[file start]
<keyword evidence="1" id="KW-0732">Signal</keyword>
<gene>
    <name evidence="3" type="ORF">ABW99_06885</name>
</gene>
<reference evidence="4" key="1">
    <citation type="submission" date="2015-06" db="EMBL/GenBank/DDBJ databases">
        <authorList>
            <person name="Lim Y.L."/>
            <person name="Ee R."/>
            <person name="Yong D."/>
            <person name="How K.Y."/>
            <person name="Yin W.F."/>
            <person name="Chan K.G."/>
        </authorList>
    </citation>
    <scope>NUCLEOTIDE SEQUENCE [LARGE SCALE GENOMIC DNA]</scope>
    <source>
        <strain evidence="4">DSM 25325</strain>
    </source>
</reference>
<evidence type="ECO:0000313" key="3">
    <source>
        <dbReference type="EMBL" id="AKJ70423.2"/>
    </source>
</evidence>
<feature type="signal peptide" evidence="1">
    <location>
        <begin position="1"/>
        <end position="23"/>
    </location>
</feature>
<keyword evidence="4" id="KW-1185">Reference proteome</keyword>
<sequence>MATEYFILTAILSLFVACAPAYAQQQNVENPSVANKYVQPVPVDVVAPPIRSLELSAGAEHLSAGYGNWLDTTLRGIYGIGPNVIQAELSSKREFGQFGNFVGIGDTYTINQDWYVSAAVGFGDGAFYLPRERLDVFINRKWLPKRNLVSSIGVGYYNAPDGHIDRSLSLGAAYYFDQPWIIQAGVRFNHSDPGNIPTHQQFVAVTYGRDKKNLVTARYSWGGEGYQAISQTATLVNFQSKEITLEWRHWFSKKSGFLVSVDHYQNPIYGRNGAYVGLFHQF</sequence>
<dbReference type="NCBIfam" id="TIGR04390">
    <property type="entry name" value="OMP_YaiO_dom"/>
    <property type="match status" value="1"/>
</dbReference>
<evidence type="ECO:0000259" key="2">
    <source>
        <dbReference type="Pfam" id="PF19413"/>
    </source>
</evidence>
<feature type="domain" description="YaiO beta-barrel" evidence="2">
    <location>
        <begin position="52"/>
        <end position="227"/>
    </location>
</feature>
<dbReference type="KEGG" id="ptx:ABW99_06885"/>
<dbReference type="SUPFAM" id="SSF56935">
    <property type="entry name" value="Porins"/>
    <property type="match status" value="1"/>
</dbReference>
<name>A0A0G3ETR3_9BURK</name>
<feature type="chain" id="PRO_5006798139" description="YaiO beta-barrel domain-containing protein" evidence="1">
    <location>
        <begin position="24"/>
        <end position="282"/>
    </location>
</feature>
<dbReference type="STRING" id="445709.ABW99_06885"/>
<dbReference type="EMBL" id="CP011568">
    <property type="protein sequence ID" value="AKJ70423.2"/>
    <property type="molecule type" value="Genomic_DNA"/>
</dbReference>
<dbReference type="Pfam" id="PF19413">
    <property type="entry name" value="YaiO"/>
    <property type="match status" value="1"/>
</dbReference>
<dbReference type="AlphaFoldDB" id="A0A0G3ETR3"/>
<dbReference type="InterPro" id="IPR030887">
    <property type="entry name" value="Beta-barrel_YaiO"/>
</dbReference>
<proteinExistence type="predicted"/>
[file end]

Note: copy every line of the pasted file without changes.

<keyword evidence="1" id="KW-0732">Signal</keyword>
<gene>
    <name evidence="3" type="ORF">ABW99_06885</name>
</gene>
<reference evidence="4" key="1">
    <citation type="submission" date="2015-06" db="EMBL/GenBank/DDBJ databases">
        <authorList>
            <person name="Lim Y.L."/>
            <person name="Ee R."/>
            <person name="Yong D."/>
            <person name="How K.Y."/>
            <person name="Yin W.F."/>
            <person name="Chan K.G."/>
        </authorList>
    </citation>
    <scope>NUCLEOTIDE SEQUENCE [LARGE SCALE GENOMIC DNA]</scope>
    <source>
        <strain evidence="4">DSM 25325</strain>
    </source>
</reference>
<evidence type="ECO:0000313" key="3">
    <source>
        <dbReference type="EMBL" id="AKJ70423.2"/>
    </source>
</evidence>
<feature type="signal peptide" evidence="1">
    <location>
        <begin position="1"/>
        <end position="23"/>
    </location>
</feature>
<keyword evidence="4" id="KW-1185">Reference proteome</keyword>
<sequence>MATEYFILTAILSLFVACAPAYAQQQNVENPSVANKYVQPVPVDVVAPPIRSLELSAGAEHLSAGYGNWLDTTLRGIYGIGPNVIQAELSSKREFGQFGNFVGIGDTYTINQDWYVSAAVGFGDGAFYLPRERLDVFINRKWLPKRNLVSSIGVGYYNAPDGHIDRSLSLGAAYYFDQPWIIQAGVRFNHSDPGNIPTHQQFVAVTYGRDKKNLVTARYSWGGEGYQAISQTATLVNFQSKEITLEWRHWFSKKSGFLVSVDHYQNPIYGRNGAYVGLFHQF</sequence>
<dbReference type="NCBIfam" id="TIGR04390">
    <property type="entry name" value="OMP_YaiO_dom"/>
    <property type="match status" value="1"/>
</dbReference>
<evidence type="ECO:0000259" key="2">
    <source>
        <dbReference type="Pfam" id="PF19413"/>
    </source>
</evidence>
<feature type="domain" description="YaiO beta-barrel" evidence="2">
    <location>
        <begin position="52"/>
        <end position="227"/>
    </location>
</feature>
<dbReference type="KEGG" id="ptx:ABW99_06885"/>
<dbReference type="SUPFAM" id="SSF56935">
    <property type="entry name" value="Porins"/>
    <property type="match status" value="1"/>
</dbReference>
<name>A0A0G3ETR3_9BURK</name>
<feature type="chain" id="PRO_5006798139" description="YaiO beta-barrel domain-containing protein" evidence="1">
    <location>
        <begin position="24"/>
        <end position="282"/>
    </location>
</feature>
<dbReference type="STRING" id="445709.ABW99_06885"/>
<dbReference type="EMBL" id="CP011568">
    <property type="protein sequence ID" value="AKJ70423.2"/>
    <property type="molecule type" value="Genomic_DNA"/>
</dbReference>
<dbReference type="Pfam" id="PF19413">
    <property type="entry name" value="YaiO"/>
    <property type="match status" value="1"/>
</dbReference>
<dbReference type="AlphaFoldDB" id="A0A0G3ETR3"/>
<dbReference type="InterPro" id="IPR030887">
    <property type="entry name" value="Beta-barrel_YaiO"/>
</dbReference>
<proteinExistence type="predicted"/>